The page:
In Morse, Roberts goes to great lengths to insert meaning into the silliness of the words on the student banner. He insists the phrase “Bong Hits 4 Jesus” can be read as “celebrating drug use”; indeed to get there he needed only insert the imaginary words, “bong hits [are a good thing].” When did we enter into the era of constitutional interpretation through inserting pretend words? The sign could have as easily been read to say “bong hits [will kill you].”
We know what you said that you meant, but we read it as what we think you meant when you said “Bong Hits 4 Jesus”. Maybe the Righties on the Court are at least quasi-intellectuals. How else to explain what a weird funny message on a banner actually means and be so utterly sincere about your interpretation.
Having effortlessly decoded the unintended pro-drug message behind the student speech in Morse, the chief then takes the issue ad in FEC at face value. The commercial that Wisconsin Right to Life wanted to run—which didn’t say “don’t elect Russ Feingold” but asked you to think darn hard about what Feingold did and to let him know that he is a bad, bad man—is protected “core political speech,” regardless of its effect on viewers or the integrity of elections.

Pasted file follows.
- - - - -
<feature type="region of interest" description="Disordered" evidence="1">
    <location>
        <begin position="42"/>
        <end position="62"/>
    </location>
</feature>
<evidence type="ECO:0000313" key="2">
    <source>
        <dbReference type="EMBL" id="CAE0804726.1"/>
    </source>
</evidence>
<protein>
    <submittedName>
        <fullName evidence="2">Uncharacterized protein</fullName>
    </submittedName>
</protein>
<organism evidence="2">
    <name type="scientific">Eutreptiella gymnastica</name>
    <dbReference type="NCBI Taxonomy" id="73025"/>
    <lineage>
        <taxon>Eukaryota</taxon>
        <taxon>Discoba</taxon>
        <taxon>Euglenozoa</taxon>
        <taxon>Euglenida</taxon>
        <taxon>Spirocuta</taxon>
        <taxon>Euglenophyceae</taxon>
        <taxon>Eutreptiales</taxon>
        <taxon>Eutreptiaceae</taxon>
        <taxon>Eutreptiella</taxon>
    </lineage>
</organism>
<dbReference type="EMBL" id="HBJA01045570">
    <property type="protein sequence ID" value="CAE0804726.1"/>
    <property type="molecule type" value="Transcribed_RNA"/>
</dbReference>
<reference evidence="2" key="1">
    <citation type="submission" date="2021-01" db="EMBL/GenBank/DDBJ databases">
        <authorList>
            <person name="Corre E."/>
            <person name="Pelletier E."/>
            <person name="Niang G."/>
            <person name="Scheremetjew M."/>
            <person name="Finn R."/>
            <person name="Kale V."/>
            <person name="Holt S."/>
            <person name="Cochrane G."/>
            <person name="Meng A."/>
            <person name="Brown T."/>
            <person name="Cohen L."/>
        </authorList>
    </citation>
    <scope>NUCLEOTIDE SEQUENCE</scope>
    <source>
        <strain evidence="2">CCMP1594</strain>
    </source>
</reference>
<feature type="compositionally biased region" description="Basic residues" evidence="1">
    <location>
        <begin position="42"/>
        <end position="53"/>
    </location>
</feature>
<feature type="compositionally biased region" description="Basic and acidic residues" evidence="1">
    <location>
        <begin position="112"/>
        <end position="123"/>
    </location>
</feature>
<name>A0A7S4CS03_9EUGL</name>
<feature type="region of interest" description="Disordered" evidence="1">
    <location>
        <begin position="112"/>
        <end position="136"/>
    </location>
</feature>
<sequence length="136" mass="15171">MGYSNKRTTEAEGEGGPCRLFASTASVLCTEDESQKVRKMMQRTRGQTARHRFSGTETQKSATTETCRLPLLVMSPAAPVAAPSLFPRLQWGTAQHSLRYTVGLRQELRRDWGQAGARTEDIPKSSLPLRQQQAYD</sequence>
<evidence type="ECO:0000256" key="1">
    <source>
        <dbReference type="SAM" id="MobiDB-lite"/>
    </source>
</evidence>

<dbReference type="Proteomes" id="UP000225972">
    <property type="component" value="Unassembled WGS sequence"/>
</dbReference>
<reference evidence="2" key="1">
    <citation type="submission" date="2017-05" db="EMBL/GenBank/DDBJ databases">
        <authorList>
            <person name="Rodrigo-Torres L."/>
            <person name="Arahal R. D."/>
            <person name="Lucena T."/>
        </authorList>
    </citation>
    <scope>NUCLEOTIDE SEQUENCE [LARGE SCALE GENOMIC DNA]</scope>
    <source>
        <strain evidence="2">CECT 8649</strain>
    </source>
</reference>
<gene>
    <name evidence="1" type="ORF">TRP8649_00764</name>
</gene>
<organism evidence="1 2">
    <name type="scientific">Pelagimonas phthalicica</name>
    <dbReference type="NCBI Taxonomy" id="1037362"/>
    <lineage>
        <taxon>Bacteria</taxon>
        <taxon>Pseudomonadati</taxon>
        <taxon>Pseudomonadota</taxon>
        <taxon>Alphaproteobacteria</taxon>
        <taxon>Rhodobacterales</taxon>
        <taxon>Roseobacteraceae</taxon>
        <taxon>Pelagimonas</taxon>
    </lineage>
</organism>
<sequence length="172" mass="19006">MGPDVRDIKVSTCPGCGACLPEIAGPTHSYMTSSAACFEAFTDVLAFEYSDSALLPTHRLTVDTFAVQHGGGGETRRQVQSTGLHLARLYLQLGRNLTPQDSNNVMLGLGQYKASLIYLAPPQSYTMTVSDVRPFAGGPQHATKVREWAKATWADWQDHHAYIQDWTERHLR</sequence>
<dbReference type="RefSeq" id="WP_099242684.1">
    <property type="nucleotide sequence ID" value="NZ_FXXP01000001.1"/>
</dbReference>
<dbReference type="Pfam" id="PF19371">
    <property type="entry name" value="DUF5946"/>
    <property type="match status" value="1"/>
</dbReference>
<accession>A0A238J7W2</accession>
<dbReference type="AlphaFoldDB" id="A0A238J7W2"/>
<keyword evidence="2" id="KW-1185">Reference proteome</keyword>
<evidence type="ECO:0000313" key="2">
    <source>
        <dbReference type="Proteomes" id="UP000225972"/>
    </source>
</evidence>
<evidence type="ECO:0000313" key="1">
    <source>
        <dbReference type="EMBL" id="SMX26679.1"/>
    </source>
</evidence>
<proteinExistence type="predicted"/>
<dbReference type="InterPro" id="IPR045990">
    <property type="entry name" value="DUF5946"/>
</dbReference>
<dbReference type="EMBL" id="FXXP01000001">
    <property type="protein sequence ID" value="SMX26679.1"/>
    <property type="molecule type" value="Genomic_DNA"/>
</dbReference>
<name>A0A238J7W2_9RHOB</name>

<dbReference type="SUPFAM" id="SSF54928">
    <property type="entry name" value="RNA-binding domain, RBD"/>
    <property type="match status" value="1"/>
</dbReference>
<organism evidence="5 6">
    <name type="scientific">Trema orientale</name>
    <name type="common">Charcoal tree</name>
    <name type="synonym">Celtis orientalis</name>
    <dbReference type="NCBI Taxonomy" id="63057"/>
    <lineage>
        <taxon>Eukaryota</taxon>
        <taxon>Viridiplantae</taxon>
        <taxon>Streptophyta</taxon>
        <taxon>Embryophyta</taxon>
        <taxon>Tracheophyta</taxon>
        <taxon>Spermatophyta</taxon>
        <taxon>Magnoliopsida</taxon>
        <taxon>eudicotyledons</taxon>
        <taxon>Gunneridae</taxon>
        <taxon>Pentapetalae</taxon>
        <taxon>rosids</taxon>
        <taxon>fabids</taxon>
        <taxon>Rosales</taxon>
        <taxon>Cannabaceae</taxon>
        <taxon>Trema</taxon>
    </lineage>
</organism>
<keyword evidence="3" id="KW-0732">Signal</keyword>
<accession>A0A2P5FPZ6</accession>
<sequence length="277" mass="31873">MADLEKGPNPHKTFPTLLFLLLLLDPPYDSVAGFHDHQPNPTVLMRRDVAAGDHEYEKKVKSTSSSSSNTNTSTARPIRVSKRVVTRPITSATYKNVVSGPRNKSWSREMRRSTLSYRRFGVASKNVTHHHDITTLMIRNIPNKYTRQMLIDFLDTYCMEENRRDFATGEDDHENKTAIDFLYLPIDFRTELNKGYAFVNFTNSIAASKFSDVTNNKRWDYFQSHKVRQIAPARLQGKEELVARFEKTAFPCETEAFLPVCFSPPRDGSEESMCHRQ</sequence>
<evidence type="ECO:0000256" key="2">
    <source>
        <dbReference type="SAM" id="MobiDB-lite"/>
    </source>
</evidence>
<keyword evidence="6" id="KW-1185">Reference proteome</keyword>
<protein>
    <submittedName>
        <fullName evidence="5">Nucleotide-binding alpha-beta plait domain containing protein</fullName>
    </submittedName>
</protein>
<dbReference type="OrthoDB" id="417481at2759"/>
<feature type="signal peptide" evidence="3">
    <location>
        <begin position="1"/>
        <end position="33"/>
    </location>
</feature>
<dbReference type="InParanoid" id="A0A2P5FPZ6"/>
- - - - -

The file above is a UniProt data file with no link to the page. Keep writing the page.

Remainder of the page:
Attention students: You can still be political at school. But the Constitution stops protecting you the moment you cross the line into merely weird.
Satire is now against the law, I guess if John Stewart were eighteen he’d have to film his show in Canada. Any non-serious political signage is a bad bad thing and anyone out there with an odd sense of humor better watch your step.
King Arthur: I am your king.
Woman: Well I didn’t vote for you.
King Arthur: You don’t vote for kings.
Woman: Well how’d you become king then?
[Angelic music plays... ]
King Arthur: The Lady of the Lake, her arm clad in the purest shimmering samite held aloft Excalibur from the bosom of the water, signifying by divine providence that I, Arthur, was to carry Excalibur. THAT is why I am your king.
Dennis: [interrupting] Listen, strange women lyin’ in ponds distributin’ swords is no basis for a system of government. Supreme executive power derives from a mandate from the masses, not from some farcical aquatic ceremony.
from the movie Monty Python and the Holy Grail (1975)
At any almost anytime between the war in Vietnam and the day Dubya became president I wouldn’t hesitate to recommend a tour in the military or even a career. One aspect of conservative leadership of the military is that it has taught us a lesson about unquestioned unchallenged authority. I’m not talking about mutiny, there’s an incredible gulf of difference between airing legitimate differences of opinion and disobeying your civilian or military superiors. We obviously need to challenge the status quo of the way the military is run. Jeff Huber explains more at Kos, Judging the Generals, Part II
This educational process, according to Hanley, is in keeping with well-established practices of careerism in the military officer corps. “You advance in the military by making your mind conform to that of your boss,” he says. “To express a dissenting view on policy–no matter how beneficent or perceptive–is to risk being regarded as someone who is disloyal in outlook if not in deed.”